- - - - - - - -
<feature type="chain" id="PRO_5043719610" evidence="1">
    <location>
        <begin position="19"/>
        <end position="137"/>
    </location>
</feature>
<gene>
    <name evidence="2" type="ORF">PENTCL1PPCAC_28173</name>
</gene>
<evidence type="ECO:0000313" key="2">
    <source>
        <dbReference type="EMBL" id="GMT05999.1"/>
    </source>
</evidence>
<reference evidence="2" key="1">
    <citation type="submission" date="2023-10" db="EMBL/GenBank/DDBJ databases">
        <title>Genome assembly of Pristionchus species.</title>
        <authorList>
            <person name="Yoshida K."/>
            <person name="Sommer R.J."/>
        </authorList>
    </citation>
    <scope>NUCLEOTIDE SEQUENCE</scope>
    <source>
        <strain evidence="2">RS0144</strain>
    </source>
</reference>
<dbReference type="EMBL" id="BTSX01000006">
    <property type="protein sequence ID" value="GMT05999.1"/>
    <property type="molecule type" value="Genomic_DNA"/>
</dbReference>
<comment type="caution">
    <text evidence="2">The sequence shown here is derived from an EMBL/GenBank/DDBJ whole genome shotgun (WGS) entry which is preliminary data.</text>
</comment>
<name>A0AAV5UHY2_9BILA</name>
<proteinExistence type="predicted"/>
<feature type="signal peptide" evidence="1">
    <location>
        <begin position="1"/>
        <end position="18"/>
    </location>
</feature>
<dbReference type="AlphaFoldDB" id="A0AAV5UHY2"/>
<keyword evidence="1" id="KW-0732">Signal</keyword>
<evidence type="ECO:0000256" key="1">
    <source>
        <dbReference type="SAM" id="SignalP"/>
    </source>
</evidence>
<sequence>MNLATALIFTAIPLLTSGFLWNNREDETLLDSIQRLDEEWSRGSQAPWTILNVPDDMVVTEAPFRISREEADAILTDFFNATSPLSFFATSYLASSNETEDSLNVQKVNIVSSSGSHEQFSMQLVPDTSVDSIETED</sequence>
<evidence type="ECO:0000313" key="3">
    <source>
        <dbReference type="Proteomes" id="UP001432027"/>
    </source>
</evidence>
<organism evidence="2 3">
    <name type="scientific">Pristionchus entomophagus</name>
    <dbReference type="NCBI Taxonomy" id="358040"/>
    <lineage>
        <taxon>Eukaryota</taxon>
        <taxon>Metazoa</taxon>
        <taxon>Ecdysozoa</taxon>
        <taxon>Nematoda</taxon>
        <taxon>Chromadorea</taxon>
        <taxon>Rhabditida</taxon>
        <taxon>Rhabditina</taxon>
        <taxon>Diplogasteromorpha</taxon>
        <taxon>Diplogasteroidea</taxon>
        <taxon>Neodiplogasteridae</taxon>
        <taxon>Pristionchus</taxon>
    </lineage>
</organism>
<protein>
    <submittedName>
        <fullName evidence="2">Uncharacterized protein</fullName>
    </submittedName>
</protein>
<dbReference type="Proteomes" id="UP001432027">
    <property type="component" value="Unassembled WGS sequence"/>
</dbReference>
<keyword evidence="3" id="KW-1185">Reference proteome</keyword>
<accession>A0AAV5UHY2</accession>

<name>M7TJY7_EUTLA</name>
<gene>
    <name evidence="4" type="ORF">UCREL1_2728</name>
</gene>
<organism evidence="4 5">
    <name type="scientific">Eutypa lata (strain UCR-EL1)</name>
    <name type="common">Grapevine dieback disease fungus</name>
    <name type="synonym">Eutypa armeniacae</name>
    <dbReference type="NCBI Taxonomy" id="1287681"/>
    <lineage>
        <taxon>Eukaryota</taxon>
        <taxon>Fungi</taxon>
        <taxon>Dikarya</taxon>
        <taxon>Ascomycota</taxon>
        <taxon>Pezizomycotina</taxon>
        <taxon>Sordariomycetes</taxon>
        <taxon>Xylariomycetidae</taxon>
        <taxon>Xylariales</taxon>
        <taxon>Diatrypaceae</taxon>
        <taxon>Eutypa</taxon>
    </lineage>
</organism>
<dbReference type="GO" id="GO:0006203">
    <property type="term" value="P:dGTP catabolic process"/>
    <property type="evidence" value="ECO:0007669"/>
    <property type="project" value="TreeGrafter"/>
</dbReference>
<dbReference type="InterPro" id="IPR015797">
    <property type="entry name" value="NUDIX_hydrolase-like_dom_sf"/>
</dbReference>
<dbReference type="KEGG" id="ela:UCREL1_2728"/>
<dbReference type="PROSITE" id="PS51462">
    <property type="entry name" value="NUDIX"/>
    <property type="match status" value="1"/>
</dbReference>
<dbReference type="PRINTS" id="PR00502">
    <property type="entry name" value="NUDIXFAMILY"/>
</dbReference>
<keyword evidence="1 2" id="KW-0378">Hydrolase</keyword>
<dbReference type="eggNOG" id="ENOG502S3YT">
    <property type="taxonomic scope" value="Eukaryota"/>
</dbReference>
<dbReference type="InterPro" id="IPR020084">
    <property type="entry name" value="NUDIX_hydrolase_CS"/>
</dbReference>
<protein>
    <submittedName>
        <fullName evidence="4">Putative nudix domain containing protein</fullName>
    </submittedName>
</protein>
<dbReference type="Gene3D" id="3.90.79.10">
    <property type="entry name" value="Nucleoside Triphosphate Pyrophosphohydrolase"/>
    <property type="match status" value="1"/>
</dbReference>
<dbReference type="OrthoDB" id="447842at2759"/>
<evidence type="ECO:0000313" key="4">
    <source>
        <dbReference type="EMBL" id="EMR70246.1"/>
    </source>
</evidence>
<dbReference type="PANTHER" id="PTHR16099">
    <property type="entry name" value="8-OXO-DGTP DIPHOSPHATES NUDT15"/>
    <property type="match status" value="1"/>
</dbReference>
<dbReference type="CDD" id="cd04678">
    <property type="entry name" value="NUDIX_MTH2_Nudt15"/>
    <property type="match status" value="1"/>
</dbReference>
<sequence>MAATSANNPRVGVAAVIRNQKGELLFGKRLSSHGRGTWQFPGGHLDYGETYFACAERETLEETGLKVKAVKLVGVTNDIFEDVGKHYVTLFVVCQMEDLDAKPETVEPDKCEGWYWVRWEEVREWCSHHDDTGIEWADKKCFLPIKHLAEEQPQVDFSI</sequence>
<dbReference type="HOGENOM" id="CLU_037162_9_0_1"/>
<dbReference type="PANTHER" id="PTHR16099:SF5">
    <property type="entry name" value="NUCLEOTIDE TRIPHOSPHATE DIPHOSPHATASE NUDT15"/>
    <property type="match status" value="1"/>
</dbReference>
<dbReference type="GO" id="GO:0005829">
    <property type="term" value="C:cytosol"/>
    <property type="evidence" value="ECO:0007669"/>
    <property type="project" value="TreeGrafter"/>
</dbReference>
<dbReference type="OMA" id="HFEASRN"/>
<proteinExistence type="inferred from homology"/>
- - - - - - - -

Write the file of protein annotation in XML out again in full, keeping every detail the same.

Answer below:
<feature type="chain" id="PRO_5043719610" evidence="1">
    <location>
        <begin position="19"/>
        <end position="137"/>
    </location>
</feature>
<gene>
    <name evidence="2" type="ORF">PENTCL1PPCAC_28173</name>
</gene>
<evidence type="ECO:0000313" key="2">
    <source>
        <dbReference type="EMBL" id="GMT05999.1"/>
    </source>
</evidence>
<reference evidence="2" key="1">
    <citation type="submission" date="2023-10" db="EMBL/GenBank/DDBJ databases">
        <title>Genome assembly of Pristionchus species.</title>
        <authorList>
            <person name="Yoshida K."/>
            <person name="Sommer R.J."/>
        </authorList>
    </citation>
    <scope>NUCLEOTIDE SEQUENCE</scope>
    <source>
        <strain evidence="2">RS0144</strain>
    </source>
</reference>
<dbReference type="EMBL" id="BTSX01000006">
    <property type="protein sequence ID" value="GMT05999.1"/>
    <property type="molecule type" value="Genomic_DNA"/>
</dbReference>
<comment type="caution">
    <text evidence="2">The sequence shown here is derived from an EMBL/GenBank/DDBJ whole genome shotgun (WGS) entry which is preliminary data.</text>
</comment>
<name>A0AAV5UHY2_9BILA</name>
<proteinExistence type="predicted"/>
<feature type="signal peptide" evidence="1">
    <location>
        <begin position="1"/>
        <end position="18"/>
    </location>
</feature>
<dbReference type="AlphaFoldDB" id="A0AAV5UHY2"/>
<keyword evidence="1" id="KW-0732">Signal</keyword>
<evidence type="ECO:0000256" key="1">
    <source>
        <dbReference type="SAM" id="SignalP"/>
    </source>
</evidence>
<sequence>MNLATALIFTAIPLLTSGFLWNNREDETLLDSIQRLDEEWSRGSQAPWTILNVPDDMVVTEAPFRISREEADAILTDFFNATSPLSFFATSYLASSNETEDSLNVQKVNIVSSSGSHEQFSMQLVPDTSVDSIETED</sequence>
<evidence type="ECO:0000313" key="3">
    <source>
        <dbReference type="Proteomes" id="UP001432027"/>
    </source>
</evidence>
<organism evidence="2 3">
    <name type="scientific">Pristionchus entomophagus</name>
    <dbReference type="NCBI Taxonomy" id="358040"/>
    <lineage>
        <taxon>Eukaryota</taxon>
        <taxon>Metazoa</taxon>
        <taxon>Ecdysozoa</taxon>
        <taxon>Nematoda</taxon>
        <taxon>Chromadorea</taxon>
        <taxon>Rhabditida</taxon>
        <taxon>Rhabditina</taxon>
        <taxon>Diplogasteromorpha</taxon>
        <taxon>Diplogasteroidea</taxon>
        <taxon>Neodiplogasteridae</taxon>
        <taxon>Pristionchus</taxon>
    </lineage>
</organism>
<protein>
    <submittedName>
        <fullName evidence="2">Uncharacterized protein</fullName>
    </submittedName>
</protein>
<dbReference type="Proteomes" id="UP001432027">
    <property type="component" value="Unassembled WGS sequence"/>
</dbReference>
<keyword evidence="3" id="KW-1185">Reference proteome</keyword>
<accession>A0AAV5UHY2</accession>

<name>M7TJY7_EUTLA</name>
<gene>
    <name evidence="4" type="ORF">UCREL1_2728</name>
</gene>
<organism evidence="4 5">
    <name type="scientific">Eutypa lata (strain UCR-EL1)</name>
    <name type="common">Grapevine dieback disease fungus</name>
    <name type="synonym">Eutypa armeniacae</name>
    <dbReference type="NCBI Taxonomy" id="1287681"/>
    <lineage>
        <taxon>Eukaryota</taxon>
        <taxon>Fungi</taxon>
        <taxon>Dikarya</taxon>
        <taxon>Ascomycota</taxon>
        <taxon>Pezizomycotina</taxon>
        <taxon>Sordariomycetes</taxon>
        <taxon>Xylariomycetidae</taxon>
        <taxon>Xylariales</taxon>
        <taxon>Diatrypaceae</taxon>
        <taxon>Eutypa</taxon>
    </lineage>
</organism>
<dbReference type="GO" id="GO:0006203">
    <property type="term" value="P:dGTP catabolic process"/>
    <property type="evidence" value="ECO:0007669"/>
    <property type="project" value="TreeGrafter"/>
</dbReference>
<dbReference type="InterPro" id="IPR015797">
    <property type="entry name" value="NUDIX_hydrolase-like_dom_sf"/>
</dbReference>
<dbReference type="KEGG" id="ela:UCREL1_2728"/>
<dbReference type="PROSITE" id="PS51462">
    <property type="entry name" value="NUDIX"/>
    <property type="match status" value="1"/>
</dbReference>
<dbReference type="PRINTS" id="PR00502">
    <property type="entry name" value="NUDIXFAMILY"/>
</dbReference>
<keyword evidence="1 2" id="KW-0378">Hydrolase</keyword>
<dbReference type="eggNOG" id="ENOG502S3YT">
    <property type="taxonomic scope" value="Eukaryota"/>
</dbReference>
<dbReference type="InterPro" id="IPR020084">
    <property type="entry name" value="NUDIX_hydrolase_CS"/>
</dbReference>
<protein>
    <submittedName>
        <fullName evidence="4">Putative nudix domain containing protein</fullName>
    </submittedName>
</protein>
<dbReference type="Gene3D" id="3.90.79.10">
    <property type="entry name" value="Nucleoside Triphosphate Pyrophosphohydrolase"/>
    <property type="match status" value="1"/>
</dbReference>
<dbReference type="OrthoDB" id="447842at2759"/>
<evidence type="ECO:0000313" key="4">
    <source>
        <dbReference type="EMBL" id="EMR70246.1"/>
    </source>
</evidence>
<dbReference type="PANTHER" id="PTHR16099">
    <property type="entry name" value="8-OXO-DGTP DIPHOSPHATES NUDT15"/>
    <property type="match status" value="1"/>
</dbReference>
<dbReference type="CDD" id="cd04678">
    <property type="entry name" value="NUDIX_MTH2_Nudt15"/>
    <property type="match status" value="1"/>
</dbReference>
<sequence>MAATSANNPRVGVAAVIRNQKGELLFGKRLSSHGRGTWQFPGGHLDYGETYFACAERETLEETGLKVKAVKLVGVTNDIFEDVGKHYVTLFVVCQMEDLDAKPETVEPDKCEGWYWVRWEEVREWCSHHDDTGIEWADKKCFLPIKHLAEEQPQVDFSI</sequence>
<dbReference type="HOGENOM" id="CLU_037162_9_0_1"/>
<dbReference type="PANTHER" id="PTHR16099:SF5">
    <property type="entry name" value="NUCLEOTIDE TRIPHOSPHATE DIPHOSPHATASE NUDT15"/>
    <property type="match status" value="1"/>
</dbReference>
<dbReference type="GO" id="GO:0005829">
    <property type="term" value="C:cytosol"/>
    <property type="evidence" value="ECO:0007669"/>
    <property type="project" value="TreeGrafter"/>
</dbReference>
<dbReference type="OMA" id="HFEASRN"/>
<proteinExistence type="inferred from homology"/>